John H Guidry

Heart Transplant

June 2000


n the fall of 1997, I began to experience dizziness. After being evaluated by my primary care physician, I was diagnosed with motion sickness and given medication. A few weeks later, I began to have shortness of breath in addition to the dizziness. It became a struggle each day to walk up the stairs each morning to my office at work.

One night as I slept, I was awaken with extreme shortness of breath. My wife who is a registered nurse made an appointment for me to see my doctor the next day. I was referred to a cardiologist and diagnosed with dilated cardiomyopathy. On October 13, 1998 while hospitalized I coded with flash pulmonary edema and was on life support for several days.

During this hospital stay, I was evaluated for a heart transplant and placed on the transplant list.

In August of 1999, my heart condition worsen. An LVAD was implanted on August 3, 1999. On June 12, 2000, I received a heart transplant. Six months later, I was able to return to work. On July 31, 2011, I retired after 35 years as an educator 26 of those years with the Houston Independent School District.

Living on a Spare:

How Two Hearts Gave John Guidry His Life Back



Baylor St. Luke's Performs Multiple Successful Transplants in the Same Patient

In the fall of 1997, John Guidry knew that his dizziness and shortness of breath were due to more than the everyday stress of being principal in a busy Houston high school. At Baylor St. Luke’s John was told he was in heart failure due to dilated cardiomyopathy, a condition which was causing his heart to pump at only 20 percent. Over the next few years, John received an LVAD and was placed on the heart transplant waiting list.
On the evening of June 12, 2000, John received word that he had a donor heart. “The nurse ran into my room and said, ‘Mr. Guidry, it’s a go, it’s a go!’” John remembers from that night inside Baylor St. Luke’s. “Everyone on the hospital floor came into the room and made a circle around me. They all joined hands and prayed. That meant a lot to me.”
Six months after his successful heart transplant at Baylor St. Luke’s, John was able to return to his job with Houston Independent School District.
In 2009 John began to experience symptoms of heart transplant rejection, a common reaction from the body’s immune system after organ transplantation. His team at Baylor St. Luke’s told him that he needed to be placed on the transplant waiting list again–this time for a heart and a kidney.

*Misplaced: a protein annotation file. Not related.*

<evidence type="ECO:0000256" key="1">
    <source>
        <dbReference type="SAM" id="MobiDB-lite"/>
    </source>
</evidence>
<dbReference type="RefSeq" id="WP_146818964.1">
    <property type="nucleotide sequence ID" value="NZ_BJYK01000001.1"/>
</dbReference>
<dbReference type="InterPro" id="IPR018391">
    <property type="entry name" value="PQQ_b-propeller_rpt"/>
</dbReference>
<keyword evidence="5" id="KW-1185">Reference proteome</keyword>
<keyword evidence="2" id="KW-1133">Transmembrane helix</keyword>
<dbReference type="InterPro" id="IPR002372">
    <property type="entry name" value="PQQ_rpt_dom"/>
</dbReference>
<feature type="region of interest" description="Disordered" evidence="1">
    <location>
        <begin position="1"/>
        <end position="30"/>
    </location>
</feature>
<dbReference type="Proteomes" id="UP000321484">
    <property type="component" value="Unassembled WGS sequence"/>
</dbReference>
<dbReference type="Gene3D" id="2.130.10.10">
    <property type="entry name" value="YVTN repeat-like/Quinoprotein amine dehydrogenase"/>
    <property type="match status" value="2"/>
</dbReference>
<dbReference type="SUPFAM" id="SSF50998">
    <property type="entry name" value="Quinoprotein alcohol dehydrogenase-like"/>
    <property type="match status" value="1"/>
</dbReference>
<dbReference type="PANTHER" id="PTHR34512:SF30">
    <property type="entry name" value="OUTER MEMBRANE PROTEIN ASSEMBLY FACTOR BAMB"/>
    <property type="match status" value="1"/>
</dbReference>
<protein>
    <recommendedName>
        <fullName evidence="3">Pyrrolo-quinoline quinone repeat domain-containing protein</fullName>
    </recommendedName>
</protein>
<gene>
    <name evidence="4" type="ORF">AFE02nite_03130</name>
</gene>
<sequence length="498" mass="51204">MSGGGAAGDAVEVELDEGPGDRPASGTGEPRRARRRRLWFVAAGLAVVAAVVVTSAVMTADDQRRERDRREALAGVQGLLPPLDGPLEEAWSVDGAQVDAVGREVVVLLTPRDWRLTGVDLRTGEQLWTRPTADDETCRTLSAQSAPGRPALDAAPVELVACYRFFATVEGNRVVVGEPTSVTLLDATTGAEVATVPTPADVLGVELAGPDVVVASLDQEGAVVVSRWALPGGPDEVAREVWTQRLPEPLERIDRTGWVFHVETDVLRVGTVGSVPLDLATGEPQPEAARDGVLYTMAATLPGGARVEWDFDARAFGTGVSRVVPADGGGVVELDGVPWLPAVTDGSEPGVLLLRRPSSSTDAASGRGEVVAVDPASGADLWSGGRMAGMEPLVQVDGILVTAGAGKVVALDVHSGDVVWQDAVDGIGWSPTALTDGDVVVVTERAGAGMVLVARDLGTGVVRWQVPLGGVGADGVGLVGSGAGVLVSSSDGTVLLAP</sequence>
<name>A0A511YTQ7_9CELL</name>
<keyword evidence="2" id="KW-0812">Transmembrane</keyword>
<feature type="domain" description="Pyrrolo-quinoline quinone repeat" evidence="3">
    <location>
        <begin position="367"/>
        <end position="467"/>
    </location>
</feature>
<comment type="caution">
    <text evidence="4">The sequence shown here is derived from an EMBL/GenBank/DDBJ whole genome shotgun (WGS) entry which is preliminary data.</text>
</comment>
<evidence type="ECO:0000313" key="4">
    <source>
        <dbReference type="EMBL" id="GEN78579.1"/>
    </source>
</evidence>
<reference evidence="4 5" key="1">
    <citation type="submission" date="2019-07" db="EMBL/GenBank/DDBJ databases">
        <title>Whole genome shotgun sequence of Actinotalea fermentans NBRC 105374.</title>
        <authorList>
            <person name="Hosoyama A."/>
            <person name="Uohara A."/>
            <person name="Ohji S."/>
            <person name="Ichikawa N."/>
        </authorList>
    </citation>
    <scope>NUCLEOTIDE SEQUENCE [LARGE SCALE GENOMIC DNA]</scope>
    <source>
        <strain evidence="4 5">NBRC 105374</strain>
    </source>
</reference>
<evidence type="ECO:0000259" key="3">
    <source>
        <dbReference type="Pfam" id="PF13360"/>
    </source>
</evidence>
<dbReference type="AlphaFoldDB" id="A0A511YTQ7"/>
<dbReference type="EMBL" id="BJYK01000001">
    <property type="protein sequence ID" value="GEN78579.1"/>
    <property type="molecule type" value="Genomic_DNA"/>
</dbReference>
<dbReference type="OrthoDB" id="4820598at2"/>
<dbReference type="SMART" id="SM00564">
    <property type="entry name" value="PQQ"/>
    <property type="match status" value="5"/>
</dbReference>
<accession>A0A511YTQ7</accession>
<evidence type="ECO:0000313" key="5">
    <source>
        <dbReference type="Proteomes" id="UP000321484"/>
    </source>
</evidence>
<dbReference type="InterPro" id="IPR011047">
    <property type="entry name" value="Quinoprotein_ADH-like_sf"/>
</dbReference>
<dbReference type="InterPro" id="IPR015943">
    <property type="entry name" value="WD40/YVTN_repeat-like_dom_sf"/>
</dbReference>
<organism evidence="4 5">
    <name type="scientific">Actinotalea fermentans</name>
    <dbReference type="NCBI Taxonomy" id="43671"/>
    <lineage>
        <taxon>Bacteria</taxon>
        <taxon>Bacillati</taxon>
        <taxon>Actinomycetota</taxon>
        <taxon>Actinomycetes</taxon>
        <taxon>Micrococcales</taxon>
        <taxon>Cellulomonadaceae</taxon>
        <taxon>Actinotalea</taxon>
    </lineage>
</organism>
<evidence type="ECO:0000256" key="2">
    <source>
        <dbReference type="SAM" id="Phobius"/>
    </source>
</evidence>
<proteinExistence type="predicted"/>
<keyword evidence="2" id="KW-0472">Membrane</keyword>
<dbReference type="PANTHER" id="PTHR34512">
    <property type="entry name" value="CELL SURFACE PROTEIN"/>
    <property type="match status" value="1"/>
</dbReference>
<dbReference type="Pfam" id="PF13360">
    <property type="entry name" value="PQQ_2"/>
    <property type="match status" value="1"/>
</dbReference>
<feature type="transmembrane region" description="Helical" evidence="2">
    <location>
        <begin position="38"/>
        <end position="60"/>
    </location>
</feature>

John received his second heart transplant on August 26, 2014, and a kidney transplant the following day. After two months, John was discharged from the hospital.
Now retired, John is living a full life. He serves as president of the Heart Exchange, a support group for transplant patients at Baylor St. Luke’s. In the years since his second heart transplant John and his wife joined a bowling league, something he never could have dreamed of doing before his surgery. Though he admits his wife is a better bowler, John is thankful to have a new spin on life.



...I am extremely grateful to have received a heart transplant. It has allowed me to see my two daughters finish high school. My oldest daughter has finished college and is now a sixth grade English teacher. My youngest daughter will graduated from college in December of 2012. Each day for me now is so precious and a blessing from God.

Heart Golf Classic

  • Join us Nov 6, 2017 for a great day of golf to benefit the Heart Exchange Support Group and its efforts to provide significant emotional support for patients awaiting a heart transplant!


    For additional information please e-mail us at or click here

Monthly Social

  • 2nd Saturday of the month at CHI St. Luke's Health–Baylor St. Luke’s Medical Center in Houston, Texas - Cooley Auditorium 6:00 pm

  • Transplant Support Group Meeting

    This meeting takes place every Wednesday at 10:00 am at CHI St. Luke's Health–Baylor St. Luke’s Medical Center in Houston, Texas


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